It’s always fascinating when one author examines the life of another, and Jerome Charyn has his work cut out for him with Emily Dickinson. Few traces remain of the celebrated poet. She’s the unknowable genius…because she wanted it that way.
But Charyn won’t be deterred. He’s determined to make contact with her coquettish spirit. From the secrecy of the grave, she delights in hiding behind many masks. The virginal recluse. The half-cracked spinster. The resentful daughter. The village harlot. The closeted lesbian. The patrician princess. The doting aunt. The affectionate mistress. Take your pick.
So he delves into her poetry line by line, dash by dash, until a seminal moment occurs when he’s in the presence of the few remaining scraps covered in her actual handwriting. He’s so moved, he’s literally bowled over, like he’s discovered the building blocks of the universe, the charge that ignited the Big Bang.
Not stopping there, he holds up to the light the one known photograph of her in existence, before turning a critical eye upon the second, recently unearthed by a junkman in a Massachusetts estate sale. He meticulously presents the testimony of family members as well as scholars, critics and artists from all mediums that span the better part of three centuries. And still the mystery remains.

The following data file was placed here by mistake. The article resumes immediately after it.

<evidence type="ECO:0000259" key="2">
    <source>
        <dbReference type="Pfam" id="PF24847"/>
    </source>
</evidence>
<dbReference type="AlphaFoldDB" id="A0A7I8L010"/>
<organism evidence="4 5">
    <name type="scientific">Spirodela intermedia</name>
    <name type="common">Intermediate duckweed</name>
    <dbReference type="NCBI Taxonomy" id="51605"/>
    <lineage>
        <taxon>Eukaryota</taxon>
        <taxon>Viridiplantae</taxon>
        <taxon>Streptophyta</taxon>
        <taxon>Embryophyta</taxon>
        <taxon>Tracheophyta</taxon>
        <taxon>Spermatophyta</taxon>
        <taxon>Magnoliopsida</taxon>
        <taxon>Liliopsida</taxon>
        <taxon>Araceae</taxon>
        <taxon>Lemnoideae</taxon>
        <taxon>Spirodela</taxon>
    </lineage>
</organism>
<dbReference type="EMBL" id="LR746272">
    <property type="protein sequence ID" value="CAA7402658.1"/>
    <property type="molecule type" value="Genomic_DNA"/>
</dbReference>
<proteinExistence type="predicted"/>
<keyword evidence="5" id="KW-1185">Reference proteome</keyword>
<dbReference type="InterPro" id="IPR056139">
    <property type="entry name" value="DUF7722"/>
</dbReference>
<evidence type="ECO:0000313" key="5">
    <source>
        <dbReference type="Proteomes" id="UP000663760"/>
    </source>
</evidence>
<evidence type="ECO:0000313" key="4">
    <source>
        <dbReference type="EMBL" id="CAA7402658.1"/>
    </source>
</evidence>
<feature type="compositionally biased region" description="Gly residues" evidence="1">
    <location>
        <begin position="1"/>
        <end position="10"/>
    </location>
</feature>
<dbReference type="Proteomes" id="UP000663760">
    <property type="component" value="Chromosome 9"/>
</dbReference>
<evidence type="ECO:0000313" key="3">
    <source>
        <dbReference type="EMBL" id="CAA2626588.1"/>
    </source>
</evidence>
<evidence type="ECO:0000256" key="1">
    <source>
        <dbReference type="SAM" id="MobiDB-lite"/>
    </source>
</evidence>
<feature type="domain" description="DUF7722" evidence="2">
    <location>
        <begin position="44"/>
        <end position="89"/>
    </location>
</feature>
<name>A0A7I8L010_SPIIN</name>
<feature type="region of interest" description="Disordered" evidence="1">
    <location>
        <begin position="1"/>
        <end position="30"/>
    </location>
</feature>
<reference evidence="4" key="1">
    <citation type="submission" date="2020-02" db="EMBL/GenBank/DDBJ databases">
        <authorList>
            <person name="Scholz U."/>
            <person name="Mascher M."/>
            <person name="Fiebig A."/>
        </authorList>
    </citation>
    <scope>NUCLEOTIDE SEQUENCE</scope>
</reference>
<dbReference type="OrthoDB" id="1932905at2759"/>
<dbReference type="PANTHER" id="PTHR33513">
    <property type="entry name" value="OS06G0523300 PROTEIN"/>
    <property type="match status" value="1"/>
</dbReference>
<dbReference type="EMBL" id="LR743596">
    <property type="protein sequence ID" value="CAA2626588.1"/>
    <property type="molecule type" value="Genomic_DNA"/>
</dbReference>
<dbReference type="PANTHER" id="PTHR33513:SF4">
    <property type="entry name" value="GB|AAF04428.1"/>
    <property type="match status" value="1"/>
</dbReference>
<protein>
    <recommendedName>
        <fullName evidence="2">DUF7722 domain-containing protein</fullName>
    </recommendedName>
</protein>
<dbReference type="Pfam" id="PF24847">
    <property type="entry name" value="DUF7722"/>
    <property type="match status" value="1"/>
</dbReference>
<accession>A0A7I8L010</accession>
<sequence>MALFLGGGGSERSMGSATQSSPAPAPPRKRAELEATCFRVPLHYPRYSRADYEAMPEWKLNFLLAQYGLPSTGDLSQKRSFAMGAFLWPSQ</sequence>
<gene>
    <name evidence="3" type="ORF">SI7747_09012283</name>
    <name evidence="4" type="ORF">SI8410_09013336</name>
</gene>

Just who was this woman?
A loaded gun. That’s the conclusion Charyn inevitably comes to. Returning to the source, Dickinson’s words remain at the heart of his search because they allow him to relate to her on a personal level and that’s where the richness of his portrayal comes into sharp focus. Charyn is a man, a New Yorker, living in the twenty-first century, yet he understands this female rebel from New England like no one else can. He sees a part of himself in her, and that’s when the book hits its stride.
In terms of making a lasting impact, Dickinson was the longest long shot in history. She never sought earthly ambition. She kept to herself, composing her work in the silence of her bedroom or scribbling away in the pantry, diluting the sunlight just enough through the window slots to accommodate her failing eyesight. She was closer to her dog, Carlo, than she was to any living person. Yet her words roared with thunder at a time when women weren’t encouraged to explore an inner life full of the tumult that comes for those brave enough to strive for perfection.
Not many writers reach the pinnacle, and Charyn feels this deeply. He knows no one walks away from reading Dickinson unscathed. Chasing her is an exhilarating—often frustrating—journey, one that he’s obliged to preface with a warning: Beware. Her words leave a permanent mark.